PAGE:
If you ride your bike on the streets of Chicago (or anywhere else, for that matter), you will at some point experience the dreaded drivetrain wear. The drivetrain of your bicycle consists of the chain, and all the parts that it touches: the front chainrings, rear cassette, and front and rear derailleurs. This whole system is what makes the bike go, and yet it is often the most overlooked aspect of bicycle maintenance.
Under normal riding conditions, the continuous tension on the chain causes it to gradually elongate (how? click here for a detailed explanation). Add moisture, dirt and salt from the road, and you accelerate the destruction.
You can assess the condition of the chain through a scientific process known as empirical observation.
Eyeball the chain. Is it slick and shiny? Then consider yourself lucky. If it's black and goopy, or dry and rusty, things are not good.
Feel the chain between your fingers. If it's very sticky, or brittle and stiff, you've got problems.
Measure the chain. You can do this with the chain on the bike. Place the zero point of an accurate ruler in the center of one of the pivot pins on the chain, and measure out 12 inches. On a new, unworn chain, the 12" mark falls in the center of a pivot pin. If the pin on your chain falls beyond the 12" mark, use the following guidelines:
if the distance is less than 1/16", no problem, just clean and oil your chain regularly (see below)
if the distance is 1/16", you will need to replace the chain, but probably not the sprockets
if the distance is 1/8", you will need to replace the chain and the cassette
If your chain is worn beyond this point, you may even need to replace the front chainrings, or at least the one you usually use. If this is where you are, forget about DIY maintenance, and check with your friendly local bike shop about getting a complete tune-up. Unfortunately, since a badly worn chain causes uneven wear on the cassette and front chainrings, replacing the chain at this pont is not enough. Other worn-out drivetrain components will not work with a new chain, and must to be replaced.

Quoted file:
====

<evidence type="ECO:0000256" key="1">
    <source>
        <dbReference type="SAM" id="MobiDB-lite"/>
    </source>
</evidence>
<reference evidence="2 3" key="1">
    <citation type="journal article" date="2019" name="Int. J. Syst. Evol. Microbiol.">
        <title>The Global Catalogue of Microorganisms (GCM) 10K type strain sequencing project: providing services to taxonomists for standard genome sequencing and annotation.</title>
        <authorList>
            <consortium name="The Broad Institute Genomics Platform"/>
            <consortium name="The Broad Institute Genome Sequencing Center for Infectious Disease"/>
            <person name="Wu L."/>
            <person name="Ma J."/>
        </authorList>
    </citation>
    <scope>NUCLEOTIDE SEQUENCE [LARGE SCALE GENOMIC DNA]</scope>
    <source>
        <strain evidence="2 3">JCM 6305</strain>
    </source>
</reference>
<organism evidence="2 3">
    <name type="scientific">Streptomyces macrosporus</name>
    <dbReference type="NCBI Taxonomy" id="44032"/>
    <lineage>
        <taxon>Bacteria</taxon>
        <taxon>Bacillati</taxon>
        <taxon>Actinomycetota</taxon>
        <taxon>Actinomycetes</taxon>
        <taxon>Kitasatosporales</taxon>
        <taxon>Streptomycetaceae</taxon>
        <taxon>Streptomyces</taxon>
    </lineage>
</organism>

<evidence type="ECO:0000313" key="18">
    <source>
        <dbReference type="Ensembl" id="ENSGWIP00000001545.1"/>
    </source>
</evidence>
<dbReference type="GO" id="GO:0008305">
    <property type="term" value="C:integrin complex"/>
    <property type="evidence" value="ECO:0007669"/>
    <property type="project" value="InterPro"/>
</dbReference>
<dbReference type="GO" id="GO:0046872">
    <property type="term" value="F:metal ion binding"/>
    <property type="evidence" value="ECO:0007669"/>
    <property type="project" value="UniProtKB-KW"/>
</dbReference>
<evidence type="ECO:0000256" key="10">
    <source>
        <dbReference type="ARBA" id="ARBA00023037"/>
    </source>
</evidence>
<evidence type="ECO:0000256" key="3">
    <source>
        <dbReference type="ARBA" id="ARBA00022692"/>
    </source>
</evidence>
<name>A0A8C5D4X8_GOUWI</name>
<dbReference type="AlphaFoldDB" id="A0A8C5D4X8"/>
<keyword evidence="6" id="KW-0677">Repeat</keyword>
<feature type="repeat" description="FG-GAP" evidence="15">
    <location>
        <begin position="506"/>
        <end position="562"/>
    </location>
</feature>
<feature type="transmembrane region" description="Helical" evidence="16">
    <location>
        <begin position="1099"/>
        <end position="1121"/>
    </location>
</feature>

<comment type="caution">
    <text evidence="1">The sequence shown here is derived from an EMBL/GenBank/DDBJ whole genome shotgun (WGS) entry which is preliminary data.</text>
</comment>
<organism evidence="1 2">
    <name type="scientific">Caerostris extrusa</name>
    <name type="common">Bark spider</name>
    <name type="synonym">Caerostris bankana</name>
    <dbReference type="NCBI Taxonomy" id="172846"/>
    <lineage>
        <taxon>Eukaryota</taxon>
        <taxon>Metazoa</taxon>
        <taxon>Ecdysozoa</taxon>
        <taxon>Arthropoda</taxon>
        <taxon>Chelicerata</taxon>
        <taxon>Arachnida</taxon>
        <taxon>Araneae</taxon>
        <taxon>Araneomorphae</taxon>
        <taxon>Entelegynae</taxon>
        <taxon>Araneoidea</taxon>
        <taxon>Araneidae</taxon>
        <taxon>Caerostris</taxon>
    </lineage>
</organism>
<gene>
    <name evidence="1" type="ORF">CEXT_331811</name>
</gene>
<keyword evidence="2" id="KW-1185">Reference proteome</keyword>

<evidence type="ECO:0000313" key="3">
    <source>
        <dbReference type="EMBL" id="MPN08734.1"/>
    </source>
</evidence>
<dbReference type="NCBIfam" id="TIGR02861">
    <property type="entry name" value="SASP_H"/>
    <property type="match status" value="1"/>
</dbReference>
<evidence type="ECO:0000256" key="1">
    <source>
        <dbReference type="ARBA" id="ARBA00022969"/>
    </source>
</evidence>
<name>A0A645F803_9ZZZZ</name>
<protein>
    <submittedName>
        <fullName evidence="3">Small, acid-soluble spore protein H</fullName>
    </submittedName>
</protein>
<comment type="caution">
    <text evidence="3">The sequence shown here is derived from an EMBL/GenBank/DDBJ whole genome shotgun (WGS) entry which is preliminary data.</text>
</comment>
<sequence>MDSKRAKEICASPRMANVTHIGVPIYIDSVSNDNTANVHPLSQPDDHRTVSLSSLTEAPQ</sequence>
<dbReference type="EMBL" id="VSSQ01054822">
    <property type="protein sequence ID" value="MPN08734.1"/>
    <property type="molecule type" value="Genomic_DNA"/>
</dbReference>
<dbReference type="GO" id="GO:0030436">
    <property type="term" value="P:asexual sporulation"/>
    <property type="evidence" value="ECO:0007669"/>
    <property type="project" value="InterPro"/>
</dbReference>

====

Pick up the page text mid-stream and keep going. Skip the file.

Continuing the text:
The good news is that you can prevent untimely drivetrain demise by keeping it clean and well-lubricated, and replacing worn parts promptly.
If your drivetrain is very dirty, clean it with hot, soapy water, using household dishwashing detergent, a bucket and a stiff nylon brush. (Please do not take your bike to a car wash, as the hoses use excessive pressure.) Scrub all parts throughly, and repeat, if necessary. Rinse and rag off thoroughly.
Once the chain is clean, apply a good quality bicycle lubricant to each chain link, and to pivot points on both derailleurs, and rag off excess. DO NOT use grease, household oils, WD-40, motor oil, etc. on your bicycle chain. These will attract a lot of dirt, and actually cause the chain to wear faster.
If you’re starting with a new or thoroughly clean chain, modern chain lubricants will save you a lot of time, and make frequent, thorough degreasing (such as described above) completely unnecessary, and even detrimental. With repeated use, these lubricants form a slippery polymer coating on the chain which repels moisture and dirt. Regular reapplication of the lubricant will both clean and lubricate the chain.
Begin by applying a drop of lubricant to each link, and turn the cranks until all links have been oiled. Next, hold the chain through a rag with your left hand while turning the cranks backward several revolutions with your right hand. If your chain looks very dirty, you may have to repeat this whole procedure. Then go ride. That’s all.
NOTE: It’s important not to mix different brands of chain lubricants, since you may end up with unpredictable results. Our preferred lube at Cosmic Bikes is Dumonde Tech bicycle chain lubricant, which we affectionately refer to as “tune-up in a bottle”.